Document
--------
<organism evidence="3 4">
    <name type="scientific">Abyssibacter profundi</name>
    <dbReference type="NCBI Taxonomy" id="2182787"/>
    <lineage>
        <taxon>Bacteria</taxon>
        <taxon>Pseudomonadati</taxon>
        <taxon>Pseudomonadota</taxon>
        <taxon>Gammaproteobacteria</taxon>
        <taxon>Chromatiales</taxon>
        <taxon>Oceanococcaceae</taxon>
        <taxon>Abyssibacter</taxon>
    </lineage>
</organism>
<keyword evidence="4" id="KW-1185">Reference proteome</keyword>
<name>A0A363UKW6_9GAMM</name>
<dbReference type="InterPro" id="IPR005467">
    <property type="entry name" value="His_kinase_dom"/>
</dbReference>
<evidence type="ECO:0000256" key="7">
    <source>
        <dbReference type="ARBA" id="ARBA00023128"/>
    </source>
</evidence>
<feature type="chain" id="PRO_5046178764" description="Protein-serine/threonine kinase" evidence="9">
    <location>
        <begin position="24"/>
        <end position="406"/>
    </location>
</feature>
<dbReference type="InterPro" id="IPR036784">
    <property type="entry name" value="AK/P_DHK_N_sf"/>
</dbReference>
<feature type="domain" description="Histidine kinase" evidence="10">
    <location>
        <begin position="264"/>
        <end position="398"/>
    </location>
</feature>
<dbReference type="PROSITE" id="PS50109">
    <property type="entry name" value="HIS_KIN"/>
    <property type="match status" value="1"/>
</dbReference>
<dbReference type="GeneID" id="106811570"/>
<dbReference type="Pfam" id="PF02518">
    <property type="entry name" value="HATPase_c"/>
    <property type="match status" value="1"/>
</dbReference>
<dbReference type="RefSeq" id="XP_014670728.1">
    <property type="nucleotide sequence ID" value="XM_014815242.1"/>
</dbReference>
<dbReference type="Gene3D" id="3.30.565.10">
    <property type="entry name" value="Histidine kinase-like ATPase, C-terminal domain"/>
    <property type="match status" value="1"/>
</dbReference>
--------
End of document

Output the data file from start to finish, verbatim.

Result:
<organism evidence="3 4">
    <name type="scientific">Abyssibacter profundi</name>
    <dbReference type="NCBI Taxonomy" id="2182787"/>
    <lineage>
        <taxon>Bacteria</taxon>
        <taxon>Pseudomonadati</taxon>
        <taxon>Pseudomonadota</taxon>
        <taxon>Gammaproteobacteria</taxon>
        <taxon>Chromatiales</taxon>
        <taxon>Oceanococcaceae</taxon>
        <taxon>Abyssibacter</taxon>
    </lineage>
</organism>
<keyword evidence="4" id="KW-1185">Reference proteome</keyword>
<name>A0A363UKW6_9GAMM</name>
<dbReference type="InterPro" id="IPR005467">
    <property type="entry name" value="His_kinase_dom"/>
</dbReference>
<evidence type="ECO:0000256" key="7">
    <source>
        <dbReference type="ARBA" id="ARBA00023128"/>
    </source>
</evidence>
<feature type="chain" id="PRO_5046178764" description="Protein-serine/threonine kinase" evidence="9">
    <location>
        <begin position="24"/>
        <end position="406"/>
    </location>
</feature>
<dbReference type="InterPro" id="IPR036784">
    <property type="entry name" value="AK/P_DHK_N_sf"/>
</dbReference>
<feature type="domain" description="Histidine kinase" evidence="10">
    <location>
        <begin position="264"/>
        <end position="398"/>
    </location>
</feature>
<dbReference type="PROSITE" id="PS50109">
    <property type="entry name" value="HIS_KIN"/>
    <property type="match status" value="1"/>
</dbReference>
<dbReference type="GeneID" id="106811570"/>
<dbReference type="Pfam" id="PF02518">
    <property type="entry name" value="HATPase_c"/>
    <property type="match status" value="1"/>
</dbReference>
<dbReference type="RefSeq" id="XP_014670728.1">
    <property type="nucleotide sequence ID" value="XM_014815242.1"/>
</dbReference>
<dbReference type="Gene3D" id="3.30.565.10">
    <property type="entry name" value="Histidine kinase-like ATPase, C-terminal domain"/>
    <property type="match status" value="1"/>
</dbReference>